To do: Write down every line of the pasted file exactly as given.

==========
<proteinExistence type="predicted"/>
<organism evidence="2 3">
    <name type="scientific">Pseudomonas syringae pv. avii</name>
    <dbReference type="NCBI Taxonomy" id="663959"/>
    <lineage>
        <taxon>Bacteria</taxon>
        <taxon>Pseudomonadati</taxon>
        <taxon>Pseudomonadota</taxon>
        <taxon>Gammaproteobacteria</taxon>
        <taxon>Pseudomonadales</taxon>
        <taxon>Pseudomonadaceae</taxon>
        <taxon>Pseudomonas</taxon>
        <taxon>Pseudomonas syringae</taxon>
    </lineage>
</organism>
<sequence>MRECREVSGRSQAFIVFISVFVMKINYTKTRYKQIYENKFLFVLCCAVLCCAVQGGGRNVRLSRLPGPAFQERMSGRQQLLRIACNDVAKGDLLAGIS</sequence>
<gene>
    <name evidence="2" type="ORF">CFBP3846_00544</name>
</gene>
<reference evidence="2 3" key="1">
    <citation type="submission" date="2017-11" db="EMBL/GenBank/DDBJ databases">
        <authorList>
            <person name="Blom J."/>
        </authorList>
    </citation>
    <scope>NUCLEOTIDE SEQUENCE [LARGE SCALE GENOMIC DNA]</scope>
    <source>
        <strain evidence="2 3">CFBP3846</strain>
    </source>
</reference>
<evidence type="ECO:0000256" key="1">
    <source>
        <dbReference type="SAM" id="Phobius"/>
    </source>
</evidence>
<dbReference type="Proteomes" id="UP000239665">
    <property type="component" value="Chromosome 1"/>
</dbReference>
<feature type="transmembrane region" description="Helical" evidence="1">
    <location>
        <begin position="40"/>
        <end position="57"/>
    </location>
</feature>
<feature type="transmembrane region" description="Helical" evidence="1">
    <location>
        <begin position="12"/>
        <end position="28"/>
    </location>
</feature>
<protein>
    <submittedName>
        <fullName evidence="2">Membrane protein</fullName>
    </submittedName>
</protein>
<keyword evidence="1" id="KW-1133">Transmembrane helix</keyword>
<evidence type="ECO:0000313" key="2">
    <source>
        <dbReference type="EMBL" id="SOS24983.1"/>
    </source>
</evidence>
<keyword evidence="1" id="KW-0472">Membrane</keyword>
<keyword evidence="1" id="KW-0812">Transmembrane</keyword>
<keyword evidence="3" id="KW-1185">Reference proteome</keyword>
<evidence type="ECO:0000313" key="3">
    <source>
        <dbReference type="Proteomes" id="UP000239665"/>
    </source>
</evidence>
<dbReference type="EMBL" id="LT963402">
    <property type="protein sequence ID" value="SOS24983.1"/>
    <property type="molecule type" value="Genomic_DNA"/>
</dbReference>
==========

<proteinExistence type="predicted"/>
<organism evidence="2 3">
    <name type="scientific">Pseudomonas syringae pv. avii</name>
    <dbReference type="NCBI Taxonomy" id="663959"/>
    <lineage>
        <taxon>Bacteria</taxon>
        <taxon>Pseudomonadati</taxon>
        <taxon>Pseudomonadota</taxon>
        <taxon>Gammaproteobacteria</taxon>
        <taxon>Pseudomonadales</taxon>
        <taxon>Pseudomonadaceae</taxon>
        <taxon>Pseudomonas</taxon>
        <taxon>Pseudomonas syringae</taxon>
    </lineage>
</organism>
<sequence>MRECREVSGRSQAFIVFISVFVMKINYTKTRYKQIYENKFLFVLCCAVLCCAVQGGGRNVRLSRLPGPAFQERMSGRQQLLRIACNDVAKGDLLAGIS</sequence>
<gene>
    <name evidence="2" type="ORF">CFBP3846_00544</name>
</gene>
<reference evidence="2 3" key="1">
    <citation type="submission" date="2017-11" db="EMBL/GenBank/DDBJ databases">
        <authorList>
            <person name="Blom J."/>
        </authorList>
    </citation>
    <scope>NUCLEOTIDE SEQUENCE [LARGE SCALE GENOMIC DNA]</scope>
    <source>
        <strain evidence="2 3">CFBP3846</strain>
    </source>
</reference>
<evidence type="ECO:0000256" key="1">
    <source>
        <dbReference type="SAM" id="Phobius"/>
    </source>
</evidence>
<dbReference type="Proteomes" id="UP000239665">
    <property type="component" value="Chromosome 1"/>
</dbReference>
<feature type="transmembrane region" description="Helical" evidence="1">
    <location>
        <begin position="40"/>
        <end position="57"/>
    </location>
</feature>
<feature type="transmembrane region" description="Helical" evidence="1">
    <location>
        <begin position="12"/>
        <end position="28"/>
    </location>
</feature>
<protein>
    <submittedName>
        <fullName evidence="2">Membrane protein</fullName>
    </submittedName>
</protein>
<keyword evidence="1" id="KW-1133">Transmembrane helix</keyword>
<evidence type="ECO:0000313" key="2">
    <source>
        <dbReference type="EMBL" id="SOS24983.1"/>
    </source>
</evidence>
<keyword evidence="1" id="KW-0472">Membrane</keyword>
<keyword evidence="1" id="KW-0812">Transmembrane</keyword>
<keyword evidence="3" id="KW-1185">Reference proteome</keyword>
<evidence type="ECO:0000313" key="3">
    <source>
        <dbReference type="Proteomes" id="UP000239665"/>
    </source>
</evidence>
<dbReference type="EMBL" id="LT963402">
    <property type="protein sequence ID" value="SOS24983.1"/>
    <property type="molecule type" value="Genomic_DNA"/>
</dbReference>